Twice the fun with the Colonel
By OutdoorAly

Posted: March 31, 2013

I’ve heard it said that in trapshooting, singles is for the glory, handicap is for the money, and doubles is for the fun. I have to agree. Trap doubles is absolutely one of the most enjoyable disciplines of the clay target sports; as some say, twice the fun as singles and handicap.


Like singles, trap doubles is shot from the 16 yard line using the same 5 posts as singles. In doubles the trap does not oscillate as in singles and handicap. Two targets are thrown in a fixed direction with each pull; the targets are separated by approximately 54 degrees.  While the targets fly in a fixed direction, moving from one post to the next changes the angles to the targets and thus adds a bit of difficulty for the shooter. A round of doubles consists of 25 pairs for a total of 50 targets.


Most ATA sanctioned doubles events are made up of two sub-events of 25 pairs totaling 100 targets. Shooters are classified according to their ATA averages and just like in the singles event, compete against others with similar averages. Most of the smaller Montana shoots will have 3 or 4 classes (A,B,C,and D), while the larger shoots will have 5 classes (AA,A,B,C,D). Shooters shoot 5 pair per post and then rotate to the next post until all have shot at 25 pair. Then the squad moves to another trap and the rotation starts over. At the end of the second 50 targets, a total of both rounds is calculated and winners declared.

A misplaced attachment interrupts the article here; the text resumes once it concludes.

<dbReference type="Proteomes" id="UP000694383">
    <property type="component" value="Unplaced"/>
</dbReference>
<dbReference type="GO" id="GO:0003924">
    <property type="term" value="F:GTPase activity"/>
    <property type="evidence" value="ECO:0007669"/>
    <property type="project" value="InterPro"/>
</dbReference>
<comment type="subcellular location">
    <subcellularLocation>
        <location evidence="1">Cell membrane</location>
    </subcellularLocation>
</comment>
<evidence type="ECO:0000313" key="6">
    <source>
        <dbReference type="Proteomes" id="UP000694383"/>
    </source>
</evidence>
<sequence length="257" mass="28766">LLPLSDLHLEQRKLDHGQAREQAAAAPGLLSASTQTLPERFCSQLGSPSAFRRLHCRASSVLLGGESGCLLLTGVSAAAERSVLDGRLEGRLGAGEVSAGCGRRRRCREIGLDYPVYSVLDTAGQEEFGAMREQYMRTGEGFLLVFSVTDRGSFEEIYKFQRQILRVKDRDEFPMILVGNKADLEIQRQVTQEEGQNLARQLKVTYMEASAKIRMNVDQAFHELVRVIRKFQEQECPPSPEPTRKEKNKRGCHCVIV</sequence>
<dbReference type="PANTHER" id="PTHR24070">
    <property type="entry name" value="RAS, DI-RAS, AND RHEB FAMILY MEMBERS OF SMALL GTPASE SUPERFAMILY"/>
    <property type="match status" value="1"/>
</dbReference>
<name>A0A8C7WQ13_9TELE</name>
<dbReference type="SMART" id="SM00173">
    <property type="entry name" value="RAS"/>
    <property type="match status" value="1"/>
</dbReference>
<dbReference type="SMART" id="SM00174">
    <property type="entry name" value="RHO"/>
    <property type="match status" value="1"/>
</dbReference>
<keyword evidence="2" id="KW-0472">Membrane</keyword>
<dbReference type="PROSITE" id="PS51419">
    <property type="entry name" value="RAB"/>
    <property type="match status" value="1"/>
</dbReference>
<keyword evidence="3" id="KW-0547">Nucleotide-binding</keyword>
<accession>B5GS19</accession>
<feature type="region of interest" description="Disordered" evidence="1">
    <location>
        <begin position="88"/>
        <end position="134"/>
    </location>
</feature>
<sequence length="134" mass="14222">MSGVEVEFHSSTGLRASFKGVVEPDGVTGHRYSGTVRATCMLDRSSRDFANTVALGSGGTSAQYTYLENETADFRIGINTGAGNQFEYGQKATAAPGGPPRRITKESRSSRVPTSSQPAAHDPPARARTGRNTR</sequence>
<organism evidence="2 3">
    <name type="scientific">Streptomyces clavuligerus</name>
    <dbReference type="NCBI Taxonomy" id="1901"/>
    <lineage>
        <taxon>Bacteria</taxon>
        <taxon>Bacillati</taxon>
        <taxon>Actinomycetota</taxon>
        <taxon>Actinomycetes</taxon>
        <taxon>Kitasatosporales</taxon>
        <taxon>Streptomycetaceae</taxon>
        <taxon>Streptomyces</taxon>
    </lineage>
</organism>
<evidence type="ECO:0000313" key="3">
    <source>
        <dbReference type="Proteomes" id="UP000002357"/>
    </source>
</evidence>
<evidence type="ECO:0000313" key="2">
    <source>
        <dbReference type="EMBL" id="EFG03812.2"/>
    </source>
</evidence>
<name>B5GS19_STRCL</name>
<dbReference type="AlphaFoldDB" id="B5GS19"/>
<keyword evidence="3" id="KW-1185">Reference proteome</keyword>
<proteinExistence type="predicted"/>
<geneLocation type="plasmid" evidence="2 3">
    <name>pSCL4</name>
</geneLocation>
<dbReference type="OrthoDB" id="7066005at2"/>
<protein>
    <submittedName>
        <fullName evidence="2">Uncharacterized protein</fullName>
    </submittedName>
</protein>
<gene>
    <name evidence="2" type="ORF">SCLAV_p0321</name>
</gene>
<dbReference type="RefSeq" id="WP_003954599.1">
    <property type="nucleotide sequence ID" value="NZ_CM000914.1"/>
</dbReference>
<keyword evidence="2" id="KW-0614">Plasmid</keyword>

All that might sound a bit complicated, but simply put, here’s how doubles works. Step onto your post, call for the pair when it is your turn, BANG, BANG, lots of fun. It really is that simple.


While we will spend some time discussing trap guns in a future post or two, most doubles shooters use either an over/ under or a semi-auto shotgun. While I have seen a few shooters who were competent with pumps, it is rare to see a pump gun in doubles competition. Single shots are not even in the conversation as the second target will most likely be on the ground before the shooter can reload.

If you feel you are a good shotgunner, head out to your local club and give doubles a try. I guarantee you will have twice the fun.

Be safe and good shooting.

Colonel Smoothbore

For more information on Smoothbore shooting school, gun clubs and shooting tips visit the Colonel’s website

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